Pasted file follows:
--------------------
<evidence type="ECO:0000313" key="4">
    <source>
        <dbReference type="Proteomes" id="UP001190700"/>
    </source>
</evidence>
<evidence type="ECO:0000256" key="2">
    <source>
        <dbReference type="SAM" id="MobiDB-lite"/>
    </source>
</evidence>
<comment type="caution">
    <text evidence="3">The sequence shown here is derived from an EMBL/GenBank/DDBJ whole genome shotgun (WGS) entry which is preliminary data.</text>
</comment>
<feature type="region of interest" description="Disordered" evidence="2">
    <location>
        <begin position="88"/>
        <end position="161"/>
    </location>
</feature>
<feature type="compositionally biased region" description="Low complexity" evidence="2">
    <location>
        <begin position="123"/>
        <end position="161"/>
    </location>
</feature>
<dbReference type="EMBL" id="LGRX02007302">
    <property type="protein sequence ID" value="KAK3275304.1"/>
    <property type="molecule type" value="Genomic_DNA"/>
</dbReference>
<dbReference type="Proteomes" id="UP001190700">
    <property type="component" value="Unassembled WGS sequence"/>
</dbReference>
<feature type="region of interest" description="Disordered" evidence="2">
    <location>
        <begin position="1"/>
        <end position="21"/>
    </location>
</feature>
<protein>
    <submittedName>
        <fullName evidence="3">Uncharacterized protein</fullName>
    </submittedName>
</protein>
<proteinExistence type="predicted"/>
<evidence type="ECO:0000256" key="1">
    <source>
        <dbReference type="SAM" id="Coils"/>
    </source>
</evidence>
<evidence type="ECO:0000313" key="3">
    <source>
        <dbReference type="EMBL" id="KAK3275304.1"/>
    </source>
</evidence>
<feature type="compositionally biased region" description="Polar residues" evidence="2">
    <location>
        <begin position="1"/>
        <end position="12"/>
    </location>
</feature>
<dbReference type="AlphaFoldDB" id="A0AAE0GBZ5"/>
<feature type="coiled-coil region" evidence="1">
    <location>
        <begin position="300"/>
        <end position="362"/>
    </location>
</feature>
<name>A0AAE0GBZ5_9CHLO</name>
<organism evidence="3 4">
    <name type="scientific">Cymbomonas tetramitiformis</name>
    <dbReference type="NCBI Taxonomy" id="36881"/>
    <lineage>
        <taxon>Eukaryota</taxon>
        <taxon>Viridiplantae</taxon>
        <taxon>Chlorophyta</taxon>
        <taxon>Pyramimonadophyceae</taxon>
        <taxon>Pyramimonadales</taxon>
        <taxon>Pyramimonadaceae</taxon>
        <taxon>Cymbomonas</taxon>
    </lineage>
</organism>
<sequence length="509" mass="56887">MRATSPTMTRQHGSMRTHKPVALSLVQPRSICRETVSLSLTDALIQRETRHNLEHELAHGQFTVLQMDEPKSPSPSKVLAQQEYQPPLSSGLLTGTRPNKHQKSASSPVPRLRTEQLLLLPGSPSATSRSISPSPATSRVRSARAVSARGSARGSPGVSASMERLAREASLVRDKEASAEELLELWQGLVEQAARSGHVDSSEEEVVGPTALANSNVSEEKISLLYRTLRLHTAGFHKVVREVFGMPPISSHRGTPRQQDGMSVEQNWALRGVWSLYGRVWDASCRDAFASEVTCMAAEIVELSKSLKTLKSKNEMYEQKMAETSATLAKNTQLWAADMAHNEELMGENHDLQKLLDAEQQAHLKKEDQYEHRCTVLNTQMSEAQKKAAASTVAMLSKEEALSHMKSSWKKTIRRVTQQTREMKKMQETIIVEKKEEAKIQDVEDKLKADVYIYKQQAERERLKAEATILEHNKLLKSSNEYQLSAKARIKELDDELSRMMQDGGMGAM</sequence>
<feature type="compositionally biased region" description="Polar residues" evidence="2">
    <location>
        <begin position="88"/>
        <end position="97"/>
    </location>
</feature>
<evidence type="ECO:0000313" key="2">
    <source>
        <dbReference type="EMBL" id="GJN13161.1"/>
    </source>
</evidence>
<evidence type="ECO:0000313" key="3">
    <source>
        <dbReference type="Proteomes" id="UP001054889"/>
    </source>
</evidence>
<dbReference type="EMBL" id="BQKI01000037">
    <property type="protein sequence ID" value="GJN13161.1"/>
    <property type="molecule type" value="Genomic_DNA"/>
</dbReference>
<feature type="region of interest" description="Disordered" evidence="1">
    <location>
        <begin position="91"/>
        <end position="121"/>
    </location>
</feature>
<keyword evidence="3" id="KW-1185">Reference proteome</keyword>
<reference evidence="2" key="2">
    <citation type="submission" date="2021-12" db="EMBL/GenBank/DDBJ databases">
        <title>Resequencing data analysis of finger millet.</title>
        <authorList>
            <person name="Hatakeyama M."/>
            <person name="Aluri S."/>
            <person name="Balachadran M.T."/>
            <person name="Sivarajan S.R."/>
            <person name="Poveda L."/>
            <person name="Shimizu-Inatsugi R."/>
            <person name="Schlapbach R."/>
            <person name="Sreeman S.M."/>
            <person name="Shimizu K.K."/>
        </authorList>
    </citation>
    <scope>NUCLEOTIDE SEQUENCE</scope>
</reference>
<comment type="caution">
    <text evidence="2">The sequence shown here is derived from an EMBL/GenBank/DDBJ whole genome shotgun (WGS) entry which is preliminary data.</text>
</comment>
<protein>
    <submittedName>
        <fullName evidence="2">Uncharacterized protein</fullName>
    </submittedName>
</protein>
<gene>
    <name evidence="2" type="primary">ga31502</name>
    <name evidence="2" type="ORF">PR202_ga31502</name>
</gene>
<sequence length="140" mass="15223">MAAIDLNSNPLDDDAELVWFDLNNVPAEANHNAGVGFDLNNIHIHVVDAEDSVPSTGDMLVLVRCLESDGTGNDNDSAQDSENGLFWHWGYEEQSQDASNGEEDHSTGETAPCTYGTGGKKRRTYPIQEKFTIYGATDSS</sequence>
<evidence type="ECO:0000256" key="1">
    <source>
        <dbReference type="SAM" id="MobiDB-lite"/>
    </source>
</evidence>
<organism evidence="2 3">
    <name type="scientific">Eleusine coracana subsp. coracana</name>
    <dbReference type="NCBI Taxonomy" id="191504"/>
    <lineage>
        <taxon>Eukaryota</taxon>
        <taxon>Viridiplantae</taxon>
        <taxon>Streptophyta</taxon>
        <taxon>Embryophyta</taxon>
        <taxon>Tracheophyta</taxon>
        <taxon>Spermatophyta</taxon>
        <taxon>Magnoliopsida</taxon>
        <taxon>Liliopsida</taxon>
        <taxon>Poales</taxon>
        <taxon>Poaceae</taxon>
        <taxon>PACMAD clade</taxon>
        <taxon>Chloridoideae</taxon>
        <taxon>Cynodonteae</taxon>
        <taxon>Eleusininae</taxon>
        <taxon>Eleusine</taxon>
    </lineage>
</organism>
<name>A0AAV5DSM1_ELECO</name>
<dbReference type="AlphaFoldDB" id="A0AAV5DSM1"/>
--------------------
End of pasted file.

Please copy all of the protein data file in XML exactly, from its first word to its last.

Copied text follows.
<evidence type="ECO:0000313" key="4">
    <source>
        <dbReference type="Proteomes" id="UP001190700"/>
    </source>
</evidence>
<evidence type="ECO:0000256" key="2">
    <source>
        <dbReference type="SAM" id="MobiDB-lite"/>
    </source>
</evidence>
<comment type="caution">
    <text evidence="3">The sequence shown here is derived from an EMBL/GenBank/DDBJ whole genome shotgun (WGS) entry which is preliminary data.</text>
</comment>
<feature type="region of interest" description="Disordered" evidence="2">
    <location>
        <begin position="88"/>
        <end position="161"/>
    </location>
</feature>
<feature type="compositionally biased region" description="Low complexity" evidence="2">
    <location>
        <begin position="123"/>
        <end position="161"/>
    </location>
</feature>
<dbReference type="EMBL" id="LGRX02007302">
    <property type="protein sequence ID" value="KAK3275304.1"/>
    <property type="molecule type" value="Genomic_DNA"/>
</dbReference>
<dbReference type="Proteomes" id="UP001190700">
    <property type="component" value="Unassembled WGS sequence"/>
</dbReference>
<feature type="region of interest" description="Disordered" evidence="2">
    <location>
        <begin position="1"/>
        <end position="21"/>
    </location>
</feature>
<protein>
    <submittedName>
        <fullName evidence="3">Uncharacterized protein</fullName>
    </submittedName>
</protein>
<proteinExistence type="predicted"/>
<evidence type="ECO:0000256" key="1">
    <source>
        <dbReference type="SAM" id="Coils"/>
    </source>
</evidence>
<evidence type="ECO:0000313" key="3">
    <source>
        <dbReference type="EMBL" id="KAK3275304.1"/>
    </source>
</evidence>
<feature type="compositionally biased region" description="Polar residues" evidence="2">
    <location>
        <begin position="1"/>
        <end position="12"/>
    </location>
</feature>
<dbReference type="AlphaFoldDB" id="A0AAE0GBZ5"/>
<feature type="coiled-coil region" evidence="1">
    <location>
        <begin position="300"/>
        <end position="362"/>
    </location>
</feature>
<name>A0AAE0GBZ5_9CHLO</name>
<organism evidence="3 4">
    <name type="scientific">Cymbomonas tetramitiformis</name>
    <dbReference type="NCBI Taxonomy" id="36881"/>
    <lineage>
        <taxon>Eukaryota</taxon>
        <taxon>Viridiplantae</taxon>
        <taxon>Chlorophyta</taxon>
        <taxon>Pyramimonadophyceae</taxon>
        <taxon>Pyramimonadales</taxon>
        <taxon>Pyramimonadaceae</taxon>
        <taxon>Cymbomonas</taxon>
    </lineage>
</organism>
<sequence length="509" mass="56887">MRATSPTMTRQHGSMRTHKPVALSLVQPRSICRETVSLSLTDALIQRETRHNLEHELAHGQFTVLQMDEPKSPSPSKVLAQQEYQPPLSSGLLTGTRPNKHQKSASSPVPRLRTEQLLLLPGSPSATSRSISPSPATSRVRSARAVSARGSARGSPGVSASMERLAREASLVRDKEASAEELLELWQGLVEQAARSGHVDSSEEEVVGPTALANSNVSEEKISLLYRTLRLHTAGFHKVVREVFGMPPISSHRGTPRQQDGMSVEQNWALRGVWSLYGRVWDASCRDAFASEVTCMAAEIVELSKSLKTLKSKNEMYEQKMAETSATLAKNTQLWAADMAHNEELMGENHDLQKLLDAEQQAHLKKEDQYEHRCTVLNTQMSEAQKKAAASTVAMLSKEEALSHMKSSWKKTIRRVTQQTREMKKMQETIIVEKKEEAKIQDVEDKLKADVYIYKQQAERERLKAEATILEHNKLLKSSNEYQLSAKARIKELDDELSRMMQDGGMGAM</sequence>
<feature type="compositionally biased region" description="Polar residues" evidence="2">
    <location>
        <begin position="88"/>
        <end position="97"/>
    </location>
</feature>
<evidence type="ECO:0000313" key="2">
    <source>
        <dbReference type="EMBL" id="GJN13161.1"/>
    </source>
</evidence>
<evidence type="ECO:0000313" key="3">
    <source>
        <dbReference type="Proteomes" id="UP001054889"/>
    </source>
</evidence>
<dbReference type="EMBL" id="BQKI01000037">
    <property type="protein sequence ID" value="GJN13161.1"/>
    <property type="molecule type" value="Genomic_DNA"/>
</dbReference>
<feature type="region of interest" description="Disordered" evidence="1">
    <location>
        <begin position="91"/>
        <end position="121"/>
    </location>
</feature>
<keyword evidence="3" id="KW-1185">Reference proteome</keyword>
<reference evidence="2" key="2">
    <citation type="submission" date="2021-12" db="EMBL/GenBank/DDBJ databases">
        <title>Resequencing data analysis of finger millet.</title>
        <authorList>
            <person name="Hatakeyama M."/>
            <person name="Aluri S."/>
            <person name="Balachadran M.T."/>
            <person name="Sivarajan S.R."/>
            <person name="Poveda L."/>
            <person name="Shimizu-Inatsugi R."/>
            <person name="Schlapbach R."/>
            <person name="Sreeman S.M."/>
            <person name="Shimizu K.K."/>
        </authorList>
    </citation>
    <scope>NUCLEOTIDE SEQUENCE</scope>
</reference>
<comment type="caution">
    <text evidence="2">The sequence shown here is derived from an EMBL/GenBank/DDBJ whole genome shotgun (WGS) entry which is preliminary data.</text>
</comment>
<protein>
    <submittedName>
        <fullName evidence="2">Uncharacterized protein</fullName>
    </submittedName>
</protein>
<gene>
    <name evidence="2" type="primary">ga31502</name>
    <name evidence="2" type="ORF">PR202_ga31502</name>
</gene>
<sequence length="140" mass="15223">MAAIDLNSNPLDDDAELVWFDLNNVPAEANHNAGVGFDLNNIHIHVVDAEDSVPSTGDMLVLVRCLESDGTGNDNDSAQDSENGLFWHWGYEEQSQDASNGEEDHSTGETAPCTYGTGGKKRRTYPIQEKFTIYGATDSS</sequence>
<evidence type="ECO:0000256" key="1">
    <source>
        <dbReference type="SAM" id="MobiDB-lite"/>
    </source>
</evidence>
<organism evidence="2 3">
    <name type="scientific">Eleusine coracana subsp. coracana</name>
    <dbReference type="NCBI Taxonomy" id="191504"/>
    <lineage>
        <taxon>Eukaryota</taxon>
        <taxon>Viridiplantae</taxon>
        <taxon>Streptophyta</taxon>
        <taxon>Embryophyta</taxon>
        <taxon>Tracheophyta</taxon>
        <taxon>Spermatophyta</taxon>
        <taxon>Magnoliopsida</taxon>
        <taxon>Liliopsida</taxon>
        <taxon>Poales</taxon>
        <taxon>Poaceae</taxon>
        <taxon>PACMAD clade</taxon>
        <taxon>Chloridoideae</taxon>
        <taxon>Cynodonteae</taxon>
        <taxon>Eleusininae</taxon>
        <taxon>Eleusine</taxon>
    </lineage>
</organism>
<name>A0AAV5DSM1_ELECO</name>
<dbReference type="AlphaFoldDB" id="A0AAV5DSM1"/>